Emanuel: Cut Production Costs For Taste Of Chicago
By Chuck Sudo in Food on Feb 21, 2013 3:15PM
Photo Credit: Teddy Wachholz
Were all the changes to Taste of Chicago made with an eye on the bottom line or, as a mayoral spokeswoman said Tuesday, done with safety in mind? Because there are some mixed messages coming out of City Hall after Mayor Rahm Emanuel said the Department of Cultural Affairs and Special Events needs to reduce the costs to the city of producing the annual tribute to gluttony.
DCASE announced Tuesday Taste of Chicago 2012 lost $1.3 million, which was expected since Commissioner Michelle Boone testified during City Council budget hearings last October the festival would not come close to breaking even. An estimated 1.2 million people attended the truncated festival last year. Had those numbers held if Taste 2012 remained a 10-day affair, that would have projected to 2.4 million people, an increase over 2011. Revenues for Taste were also up, thanks to the addition of pop-up dinners featuring name chefs like Stephanie Izard and Graham Elliot, and concerts.
Emanuel, by process of elimination, said DCASE needed to tighten the purse strings.
“I told the team at Cultural Affairs to re-think [the Taste]. Attendance was up. Revenue was up. The problem is, costs were up. And I said, ‘We have to come down on that,’” Emanuel said. “There were pop-up restaurants. There were new types of restaurants offered. They’re gonna have to think through how we do that. ... Cultural Affairs is looking at this and will come back with different plans, as they did last year.”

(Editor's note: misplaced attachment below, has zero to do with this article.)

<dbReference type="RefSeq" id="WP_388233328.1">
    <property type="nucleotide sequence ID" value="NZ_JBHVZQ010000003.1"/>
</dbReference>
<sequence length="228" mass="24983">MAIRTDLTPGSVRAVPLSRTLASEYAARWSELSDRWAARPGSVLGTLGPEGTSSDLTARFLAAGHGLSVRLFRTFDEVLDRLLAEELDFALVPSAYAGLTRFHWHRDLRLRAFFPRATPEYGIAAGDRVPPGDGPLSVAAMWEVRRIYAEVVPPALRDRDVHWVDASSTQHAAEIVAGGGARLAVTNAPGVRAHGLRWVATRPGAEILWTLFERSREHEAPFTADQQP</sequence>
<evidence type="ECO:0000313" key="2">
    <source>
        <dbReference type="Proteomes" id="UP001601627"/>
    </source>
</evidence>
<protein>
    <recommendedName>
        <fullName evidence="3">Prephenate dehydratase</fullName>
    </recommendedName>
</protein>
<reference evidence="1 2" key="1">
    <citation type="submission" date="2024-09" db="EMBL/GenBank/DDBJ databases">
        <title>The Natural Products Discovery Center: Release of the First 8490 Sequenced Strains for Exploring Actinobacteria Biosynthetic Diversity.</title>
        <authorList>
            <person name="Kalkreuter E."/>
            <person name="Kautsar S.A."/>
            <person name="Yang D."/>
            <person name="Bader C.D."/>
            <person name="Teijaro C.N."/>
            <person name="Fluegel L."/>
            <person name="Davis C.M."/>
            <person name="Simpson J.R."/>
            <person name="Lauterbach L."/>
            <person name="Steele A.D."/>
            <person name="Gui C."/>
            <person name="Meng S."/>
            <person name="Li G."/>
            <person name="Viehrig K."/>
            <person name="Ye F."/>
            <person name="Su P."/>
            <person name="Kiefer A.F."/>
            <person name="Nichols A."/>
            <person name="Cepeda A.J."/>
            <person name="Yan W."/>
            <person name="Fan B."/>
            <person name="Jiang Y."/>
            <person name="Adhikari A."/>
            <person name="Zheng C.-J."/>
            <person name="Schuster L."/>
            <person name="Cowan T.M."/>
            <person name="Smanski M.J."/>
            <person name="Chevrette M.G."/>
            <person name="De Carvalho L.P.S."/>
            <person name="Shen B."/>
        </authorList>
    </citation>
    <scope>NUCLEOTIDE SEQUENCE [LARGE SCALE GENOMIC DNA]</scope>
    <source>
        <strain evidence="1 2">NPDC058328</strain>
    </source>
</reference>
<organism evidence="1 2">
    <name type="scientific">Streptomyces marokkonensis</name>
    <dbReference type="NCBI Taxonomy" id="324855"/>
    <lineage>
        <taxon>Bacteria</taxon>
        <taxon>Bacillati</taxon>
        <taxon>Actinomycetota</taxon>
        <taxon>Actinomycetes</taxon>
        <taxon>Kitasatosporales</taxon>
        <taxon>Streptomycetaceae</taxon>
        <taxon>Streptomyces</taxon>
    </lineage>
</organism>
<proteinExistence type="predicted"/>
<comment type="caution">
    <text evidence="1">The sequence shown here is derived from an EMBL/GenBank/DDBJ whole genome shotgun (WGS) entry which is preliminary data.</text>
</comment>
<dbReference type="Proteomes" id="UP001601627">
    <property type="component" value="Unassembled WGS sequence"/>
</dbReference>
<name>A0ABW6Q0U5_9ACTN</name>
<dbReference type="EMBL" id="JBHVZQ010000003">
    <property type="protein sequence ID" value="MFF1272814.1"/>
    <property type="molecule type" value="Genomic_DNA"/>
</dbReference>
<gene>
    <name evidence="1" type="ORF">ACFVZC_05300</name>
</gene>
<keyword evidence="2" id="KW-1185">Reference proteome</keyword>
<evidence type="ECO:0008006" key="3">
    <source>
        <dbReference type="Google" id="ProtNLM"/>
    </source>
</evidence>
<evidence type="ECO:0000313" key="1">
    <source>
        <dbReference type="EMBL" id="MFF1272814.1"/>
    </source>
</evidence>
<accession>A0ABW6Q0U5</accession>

Emanuel also broached the subject that Taste of Chicago may not jibe with what he sees as—wait for it—a ”world-class city.”
“Chicago is a different city than it was when we [started] Taste of Chicago. We now have Gourmet Chicago. We’re hosting internationally 30 countries around the world that are coming to participate. Why? Because Chicago [isn’t] what it was ten years ago, 20 years ago, 30 years ago when it comes to culinary. We are a culinary capital of the world — not the country,” he said. “More of our chefs now are known worldwide. People fly in for our restaurants.. ... So while you have Taste of Chicago that is going through a revision and change, so is Chicago’s image as a culinary capital.”
Emanuel didn’t outright say that there could be discussion about whether Taste of Chicago has run its course (lest he start a civic panic), he and Boone recognize finding a profitable business model for producing a free festival can be a struggle. So while Taste of Chicago may not fade into history, the changes implemented last year such as pop-up dinners and admission fees for pavilion seating to the festival’s concerts may have opened the floodgates to eventually making Taste a festival with an admission, or at least more surcharges than attendees are accustomed.